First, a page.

Ben...That is a very good technique. I attribute my 18 real forced landings in a gyro without hurting myself or the gyro was due to what I call "throttle chops on a whim".
I would be flying along and as soon as the thought of "throttle" came into my mind...I would chop the throttle and see how I would react. I would simulate it to the point of adding power after I saw it would have been an uneventful landing. But sometimes....I NEEDED to add power to get out of that situation.....and THAT taught me to stay away from getting into that situation again.
I would never fly over water or a solid canopy of trees if I thought I could not dead stick it past those hazards.
Some may scoff at this, but as a totally self trained gyro pilot, how better to set up real examples with an engine to save me....to train me to stay away from flying depending on that engine.
Sure....there are times taking off out of strips with trees all around that my engine was needed for part of the flight, but thats the risk factor you cant get rid of completely.
But each one of my 18 real "throttle chops" ended with a non event touch down with no repairs or wound healing.
My helicopter changed my behaviour and I became too complacent , the euphoria from flying that powerful smooth machine caused me to be NOT flying with a good outcome should my turbine quit. It did indeed flame out on me two times....and both times I saved it to be able to fly it immediately afterward.......but I used my best ADM ever, and realized I was a ruined pilot ....and should sell before my behaviour killed me.
Just being brutally honest. I know I made the correct choice. When I quit flying, the average of all the pilots improved!
Stan I didn't know you had 2 flame outs.
I know nothing at all about Jet Engines, and have no idea what causes one, but good pilotage that you were not in the height velocity diagram so you COULD save it.
maybe just maybe your being too hard on yourself. Dunno, wasn't there.
Ben...I WAS in the bad area of the HV curve during my first flameout. 40mph....150 feet above ground....and very inexperienced on practicing autorotations ....especially a real one. I would not blab those above numbers unless they were backed up with proof. I only had one option...and that was to do a run on landing. I did not have the precise skills to save my helicopter except with a run on landing.... I waited with ice in my veins as the ground came rushing up to greet me as I was maintaining 40mph....then I pulled the collective the last second and skidded 200 feet through the grass, diagonally across the runway...and ended up 50 feet on the other side of the runway. Anyone doubting my story.....please go to youtube...go to my handle Helicyclepilot and then go to the video titled "November 11th flameout".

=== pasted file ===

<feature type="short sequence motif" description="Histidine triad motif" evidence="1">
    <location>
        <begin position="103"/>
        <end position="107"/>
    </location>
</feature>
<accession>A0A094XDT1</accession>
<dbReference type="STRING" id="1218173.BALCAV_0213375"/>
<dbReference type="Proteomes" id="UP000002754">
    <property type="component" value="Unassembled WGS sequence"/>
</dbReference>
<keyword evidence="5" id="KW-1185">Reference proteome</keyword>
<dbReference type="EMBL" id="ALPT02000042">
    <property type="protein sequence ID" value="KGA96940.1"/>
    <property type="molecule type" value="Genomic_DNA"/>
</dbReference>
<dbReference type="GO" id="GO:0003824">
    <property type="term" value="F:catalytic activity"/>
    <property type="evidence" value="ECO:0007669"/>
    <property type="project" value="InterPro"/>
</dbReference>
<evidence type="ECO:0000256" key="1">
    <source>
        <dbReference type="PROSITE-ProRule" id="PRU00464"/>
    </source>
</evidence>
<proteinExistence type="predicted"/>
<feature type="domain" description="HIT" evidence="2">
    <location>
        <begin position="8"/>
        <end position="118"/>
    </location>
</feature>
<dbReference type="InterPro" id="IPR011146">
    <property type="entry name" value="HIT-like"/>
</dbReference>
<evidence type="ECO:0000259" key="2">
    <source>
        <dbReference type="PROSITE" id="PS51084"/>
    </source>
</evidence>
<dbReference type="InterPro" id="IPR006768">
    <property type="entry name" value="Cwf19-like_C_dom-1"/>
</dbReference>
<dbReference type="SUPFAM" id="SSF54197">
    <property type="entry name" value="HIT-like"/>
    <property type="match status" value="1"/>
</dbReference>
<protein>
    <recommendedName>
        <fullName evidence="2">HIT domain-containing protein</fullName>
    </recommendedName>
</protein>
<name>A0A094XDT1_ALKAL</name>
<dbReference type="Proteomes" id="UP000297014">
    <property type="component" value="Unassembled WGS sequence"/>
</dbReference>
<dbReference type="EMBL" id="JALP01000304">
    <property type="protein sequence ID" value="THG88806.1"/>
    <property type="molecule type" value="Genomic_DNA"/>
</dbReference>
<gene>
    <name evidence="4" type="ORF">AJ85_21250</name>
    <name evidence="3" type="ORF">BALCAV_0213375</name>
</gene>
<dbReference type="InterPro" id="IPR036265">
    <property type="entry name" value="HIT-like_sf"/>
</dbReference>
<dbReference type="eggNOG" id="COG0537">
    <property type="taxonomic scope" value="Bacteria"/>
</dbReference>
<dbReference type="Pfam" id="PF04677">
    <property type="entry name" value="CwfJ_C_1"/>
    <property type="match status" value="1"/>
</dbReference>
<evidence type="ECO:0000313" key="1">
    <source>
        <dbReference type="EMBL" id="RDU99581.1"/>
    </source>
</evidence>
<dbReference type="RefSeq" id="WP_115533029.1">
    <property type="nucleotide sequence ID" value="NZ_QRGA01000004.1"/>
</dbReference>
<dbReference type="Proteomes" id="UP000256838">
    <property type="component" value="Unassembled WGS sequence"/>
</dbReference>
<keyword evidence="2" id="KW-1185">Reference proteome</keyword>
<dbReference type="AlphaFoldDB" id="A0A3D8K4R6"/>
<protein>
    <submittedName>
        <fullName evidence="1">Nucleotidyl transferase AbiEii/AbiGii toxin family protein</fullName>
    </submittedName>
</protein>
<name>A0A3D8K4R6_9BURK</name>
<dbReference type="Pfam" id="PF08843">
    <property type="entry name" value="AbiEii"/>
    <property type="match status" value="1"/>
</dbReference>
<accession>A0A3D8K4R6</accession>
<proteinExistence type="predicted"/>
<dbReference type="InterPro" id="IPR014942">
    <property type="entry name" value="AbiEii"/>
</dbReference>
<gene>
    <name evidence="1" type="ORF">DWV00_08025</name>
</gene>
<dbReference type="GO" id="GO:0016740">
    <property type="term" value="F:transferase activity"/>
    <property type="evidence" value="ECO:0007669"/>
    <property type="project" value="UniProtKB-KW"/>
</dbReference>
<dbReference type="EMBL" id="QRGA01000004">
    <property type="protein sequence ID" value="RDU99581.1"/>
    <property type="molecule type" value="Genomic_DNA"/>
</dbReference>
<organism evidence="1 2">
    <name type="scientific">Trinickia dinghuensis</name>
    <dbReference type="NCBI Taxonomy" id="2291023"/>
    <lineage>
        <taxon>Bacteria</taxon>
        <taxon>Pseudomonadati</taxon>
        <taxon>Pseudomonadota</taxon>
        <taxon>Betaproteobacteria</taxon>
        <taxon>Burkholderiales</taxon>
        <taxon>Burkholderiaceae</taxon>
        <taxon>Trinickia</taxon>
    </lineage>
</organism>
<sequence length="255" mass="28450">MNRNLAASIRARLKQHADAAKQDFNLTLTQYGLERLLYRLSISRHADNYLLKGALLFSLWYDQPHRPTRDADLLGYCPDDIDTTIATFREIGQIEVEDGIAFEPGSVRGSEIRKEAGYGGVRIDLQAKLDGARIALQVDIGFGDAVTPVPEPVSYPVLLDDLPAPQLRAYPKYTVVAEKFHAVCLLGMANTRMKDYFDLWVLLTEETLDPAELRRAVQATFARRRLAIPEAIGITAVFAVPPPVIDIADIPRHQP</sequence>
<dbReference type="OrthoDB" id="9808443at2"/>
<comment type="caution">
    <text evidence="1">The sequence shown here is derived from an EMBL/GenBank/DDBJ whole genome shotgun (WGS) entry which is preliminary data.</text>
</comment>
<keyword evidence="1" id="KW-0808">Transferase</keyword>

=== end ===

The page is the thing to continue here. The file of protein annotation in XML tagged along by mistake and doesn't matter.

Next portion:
This happened on November 11th, 2010...actually on veterans day. Though unfortunately to my regret I am not an actual veteran, I in a way became one that day.....a veteran of a real forced landing in a helicopter....and I flew it home afterwards..
Ben, I wasnt being hard on myself in my last post.....just brutally honest. As much as I felt I had earned my wings, my complacency caused me to wise up and make one final ADM....quit.
When doing my PPL my ex RAF Instructor would throw in a ‘fan stop’ on every flight, and sometimes 2 just for fun. A practice I carried on when I began instructing.
Came in to reception at Opa Locka one day to close out a flight with a student when I was informed that I was required in the Chief Instructor’s office. There I was met by him together with two FAA inspectors from the local GADO. Turned out that one of my students had landed in the practice area after switching off the engine and then failing to restart it. He told the FAA investigators that that is what I did when teaching forced landings.
I was quickly able to show that this was not so by simply pointing through the glass to my just finished student, and to my next student both in the lobby, and asking the FAA gents to quizz them on my procedure. They did so and confirmed that both had informed them that this had simply been to close the throttle to idle...add carb heat, and every 500’ to briefly bring up the power to ensure the engine was running OK.
In closing their investigation they congratulated me on having successfully taught the subject of their enquiry how to do a reasonable job as he and the plane were safe and sound, and the plane later recovered that day by another instructor.
I carry out this every flight I do in a gyro just to keep in practice. Have only had 2 for real but am sure that it is well worth doing.